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What Are Wolves' Defense Mechanisms?

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Despite differences between species, wolves defend themselves in the same ways. With their strong jaws, pack mentality and pragmatic hunting strategies, these animals are able not only to hold their own against attackers, but effectively prey upon beasts significantly larger than they are. Because they are so skilled at self-defense, the wolf's greatest natural enemy (besides humans) are other wolves.

Strength in Numbers

Wolves live in packs with distinct social hierarchies, and these packs do everything together. Comprising 6 to 10 wolves, the pack lives, sleeps, travels and hunts together, working as a unit that is significantly more efficient than any wolf on his own. Wolves fiercely protect each other within the pack, and their teamwork enables them to safely kill much larger animals with defense mechanisms of their own, like moose with massive antlers and powerful legs.

Vicious Bites

A wolf's most powerful weapon is his mouth, equipped with large teeth and strong jaws. He uses his jaws to snap, bite and tear at foes, clamping down with enough force to crunch through bones. To put the power of his bite into perspective, he can apply as much as 1,500 pounds of pressure per square inch -- twice the strength of a German shepherd. Just a few bites from these powerful jaws can incapacitate an enemy, leaving it vulnerable enough for the wolf to finish it off.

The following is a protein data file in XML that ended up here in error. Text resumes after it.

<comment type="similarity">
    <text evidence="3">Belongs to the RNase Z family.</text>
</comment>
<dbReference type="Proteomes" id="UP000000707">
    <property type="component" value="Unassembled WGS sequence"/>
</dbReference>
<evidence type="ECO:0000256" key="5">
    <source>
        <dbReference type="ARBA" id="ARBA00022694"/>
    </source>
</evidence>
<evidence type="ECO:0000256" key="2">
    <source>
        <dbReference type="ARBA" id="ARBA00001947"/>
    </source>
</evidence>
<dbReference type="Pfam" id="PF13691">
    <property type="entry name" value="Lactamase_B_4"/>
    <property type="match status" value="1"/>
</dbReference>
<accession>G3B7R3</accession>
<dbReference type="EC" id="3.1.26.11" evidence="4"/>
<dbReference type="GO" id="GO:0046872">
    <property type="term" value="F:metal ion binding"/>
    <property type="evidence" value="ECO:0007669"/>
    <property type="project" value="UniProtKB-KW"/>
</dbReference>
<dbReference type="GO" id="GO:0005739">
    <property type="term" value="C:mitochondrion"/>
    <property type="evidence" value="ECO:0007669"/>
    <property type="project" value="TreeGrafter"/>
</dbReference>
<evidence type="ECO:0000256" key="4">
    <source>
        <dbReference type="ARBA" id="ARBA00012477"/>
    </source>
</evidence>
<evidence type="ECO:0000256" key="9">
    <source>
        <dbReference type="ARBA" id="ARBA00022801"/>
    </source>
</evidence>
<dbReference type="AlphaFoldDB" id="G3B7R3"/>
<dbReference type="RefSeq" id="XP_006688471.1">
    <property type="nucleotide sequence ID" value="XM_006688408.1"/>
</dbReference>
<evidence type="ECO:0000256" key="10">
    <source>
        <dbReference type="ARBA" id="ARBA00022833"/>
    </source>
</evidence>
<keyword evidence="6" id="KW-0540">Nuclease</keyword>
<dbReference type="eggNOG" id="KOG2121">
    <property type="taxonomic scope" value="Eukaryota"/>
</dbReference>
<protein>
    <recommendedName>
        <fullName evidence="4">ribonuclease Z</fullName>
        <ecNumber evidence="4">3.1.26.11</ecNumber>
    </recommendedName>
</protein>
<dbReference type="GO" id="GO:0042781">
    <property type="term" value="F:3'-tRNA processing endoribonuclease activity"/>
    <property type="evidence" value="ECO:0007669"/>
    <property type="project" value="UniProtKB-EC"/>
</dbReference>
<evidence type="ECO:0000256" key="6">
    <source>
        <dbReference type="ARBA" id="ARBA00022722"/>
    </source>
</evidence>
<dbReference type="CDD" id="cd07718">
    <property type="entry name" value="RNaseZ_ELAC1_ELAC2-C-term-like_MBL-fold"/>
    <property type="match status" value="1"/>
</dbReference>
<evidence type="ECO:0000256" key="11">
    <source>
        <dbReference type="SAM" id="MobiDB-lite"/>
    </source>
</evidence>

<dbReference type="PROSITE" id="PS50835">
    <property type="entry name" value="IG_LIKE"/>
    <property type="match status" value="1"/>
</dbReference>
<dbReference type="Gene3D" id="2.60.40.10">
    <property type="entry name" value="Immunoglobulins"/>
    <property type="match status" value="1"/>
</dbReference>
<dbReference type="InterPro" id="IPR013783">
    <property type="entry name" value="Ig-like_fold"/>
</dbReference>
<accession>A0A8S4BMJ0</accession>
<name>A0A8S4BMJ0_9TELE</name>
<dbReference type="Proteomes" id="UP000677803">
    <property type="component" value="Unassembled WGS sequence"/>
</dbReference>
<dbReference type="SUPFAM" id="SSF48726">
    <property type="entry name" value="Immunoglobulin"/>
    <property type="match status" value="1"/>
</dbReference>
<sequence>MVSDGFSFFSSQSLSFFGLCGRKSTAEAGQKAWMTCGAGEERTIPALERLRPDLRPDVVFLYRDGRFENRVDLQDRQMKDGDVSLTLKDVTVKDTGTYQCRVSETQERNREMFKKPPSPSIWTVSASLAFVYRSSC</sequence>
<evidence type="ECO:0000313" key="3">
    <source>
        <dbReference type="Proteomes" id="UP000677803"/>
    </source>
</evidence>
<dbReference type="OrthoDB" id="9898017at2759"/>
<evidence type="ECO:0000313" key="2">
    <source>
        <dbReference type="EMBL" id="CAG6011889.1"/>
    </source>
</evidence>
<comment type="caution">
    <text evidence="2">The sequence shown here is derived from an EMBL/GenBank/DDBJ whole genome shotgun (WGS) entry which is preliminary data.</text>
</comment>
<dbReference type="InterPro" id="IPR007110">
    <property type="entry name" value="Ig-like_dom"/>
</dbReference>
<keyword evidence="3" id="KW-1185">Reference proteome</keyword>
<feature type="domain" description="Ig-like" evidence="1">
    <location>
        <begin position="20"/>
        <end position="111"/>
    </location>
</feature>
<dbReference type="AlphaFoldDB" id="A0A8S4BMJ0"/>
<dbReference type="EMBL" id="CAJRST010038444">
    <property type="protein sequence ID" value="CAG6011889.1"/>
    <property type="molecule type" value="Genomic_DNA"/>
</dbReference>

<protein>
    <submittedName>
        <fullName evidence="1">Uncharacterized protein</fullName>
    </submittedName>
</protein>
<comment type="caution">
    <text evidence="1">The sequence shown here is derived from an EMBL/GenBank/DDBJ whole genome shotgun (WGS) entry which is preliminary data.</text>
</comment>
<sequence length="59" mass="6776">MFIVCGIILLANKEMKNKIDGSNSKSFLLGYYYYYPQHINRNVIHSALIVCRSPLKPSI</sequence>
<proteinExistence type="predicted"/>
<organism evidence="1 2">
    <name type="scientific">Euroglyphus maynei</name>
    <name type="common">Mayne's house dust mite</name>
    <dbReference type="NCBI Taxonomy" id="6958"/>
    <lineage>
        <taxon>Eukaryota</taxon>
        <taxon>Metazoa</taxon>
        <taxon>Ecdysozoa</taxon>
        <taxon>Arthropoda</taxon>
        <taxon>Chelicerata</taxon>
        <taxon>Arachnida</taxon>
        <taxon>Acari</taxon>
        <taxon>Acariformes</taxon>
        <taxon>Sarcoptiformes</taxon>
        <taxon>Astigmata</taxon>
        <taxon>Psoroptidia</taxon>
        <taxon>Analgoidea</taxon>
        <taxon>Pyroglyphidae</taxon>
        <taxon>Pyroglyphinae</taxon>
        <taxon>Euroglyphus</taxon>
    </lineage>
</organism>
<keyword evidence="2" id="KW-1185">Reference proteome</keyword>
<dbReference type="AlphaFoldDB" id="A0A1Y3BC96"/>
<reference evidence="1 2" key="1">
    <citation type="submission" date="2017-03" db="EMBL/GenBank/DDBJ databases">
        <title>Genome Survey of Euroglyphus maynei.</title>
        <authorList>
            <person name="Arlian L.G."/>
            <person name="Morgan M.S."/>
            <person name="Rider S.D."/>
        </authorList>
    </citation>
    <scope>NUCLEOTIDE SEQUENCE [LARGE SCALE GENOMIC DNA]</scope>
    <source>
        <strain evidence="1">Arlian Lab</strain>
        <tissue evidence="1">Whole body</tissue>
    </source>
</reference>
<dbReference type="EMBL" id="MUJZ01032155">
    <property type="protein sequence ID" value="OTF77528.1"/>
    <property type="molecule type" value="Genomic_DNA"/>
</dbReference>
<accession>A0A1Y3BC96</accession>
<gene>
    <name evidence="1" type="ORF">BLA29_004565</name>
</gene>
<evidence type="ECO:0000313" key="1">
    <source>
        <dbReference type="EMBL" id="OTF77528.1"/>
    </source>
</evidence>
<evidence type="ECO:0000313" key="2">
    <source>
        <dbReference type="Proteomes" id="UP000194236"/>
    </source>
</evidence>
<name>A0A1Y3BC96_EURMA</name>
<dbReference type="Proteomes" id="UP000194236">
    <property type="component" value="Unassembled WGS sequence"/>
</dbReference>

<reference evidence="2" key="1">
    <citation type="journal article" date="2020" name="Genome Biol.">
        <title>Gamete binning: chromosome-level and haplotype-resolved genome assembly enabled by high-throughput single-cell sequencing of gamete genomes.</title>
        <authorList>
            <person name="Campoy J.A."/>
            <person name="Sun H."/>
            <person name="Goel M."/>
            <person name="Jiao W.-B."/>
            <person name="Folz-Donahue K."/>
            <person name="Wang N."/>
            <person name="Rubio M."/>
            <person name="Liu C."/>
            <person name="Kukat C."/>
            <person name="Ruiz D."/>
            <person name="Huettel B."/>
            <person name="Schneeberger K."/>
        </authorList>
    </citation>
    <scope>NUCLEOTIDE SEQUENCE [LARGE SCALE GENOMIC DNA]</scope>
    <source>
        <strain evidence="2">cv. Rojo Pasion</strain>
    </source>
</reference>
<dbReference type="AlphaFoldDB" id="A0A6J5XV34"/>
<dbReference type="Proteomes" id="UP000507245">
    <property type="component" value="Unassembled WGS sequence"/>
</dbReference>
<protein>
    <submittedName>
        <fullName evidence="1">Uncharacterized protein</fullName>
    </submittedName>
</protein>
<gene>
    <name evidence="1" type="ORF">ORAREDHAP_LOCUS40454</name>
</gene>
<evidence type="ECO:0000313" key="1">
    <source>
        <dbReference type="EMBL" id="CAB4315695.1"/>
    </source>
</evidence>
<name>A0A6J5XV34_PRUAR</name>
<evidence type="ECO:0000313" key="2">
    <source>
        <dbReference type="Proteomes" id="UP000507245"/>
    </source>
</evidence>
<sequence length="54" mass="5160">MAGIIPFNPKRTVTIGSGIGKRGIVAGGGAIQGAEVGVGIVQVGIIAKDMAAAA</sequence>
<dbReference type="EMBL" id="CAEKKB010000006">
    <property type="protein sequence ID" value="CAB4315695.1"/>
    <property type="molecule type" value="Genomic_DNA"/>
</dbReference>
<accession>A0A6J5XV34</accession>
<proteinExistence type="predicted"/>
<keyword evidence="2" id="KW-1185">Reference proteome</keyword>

Selective Predation

Though they frequently kill large prey like moose, deer, bison and goats, wolves are pragmatists, and their selective nature is a powerful defense mechanism. Wolves actively choose to pursue prey that is either very young or very old, and therefore less effective at fighting back -- a full-sized bison in the prime of its life, for example, is a much more dangerous target than a calf. Because wolves consciously pursue less able-bodied prey, they give themselves a distinct advantage before the fight even starts.


The ability to adapt is critical for self-preservation and defense of the pack, so wolves exhibit a tendency to move around. While a wolf pack typically stays within a certain territory, that territory can be as large as 1,000 square miles, and the pack may travel as much as 50 miles a day looking for food. This is largely because of their bodies, which are uniquely adapted for frequent, extensive ground travel -- adaptations like long legs and excellent balance equip them to defend the pack by seaching far and wide for food.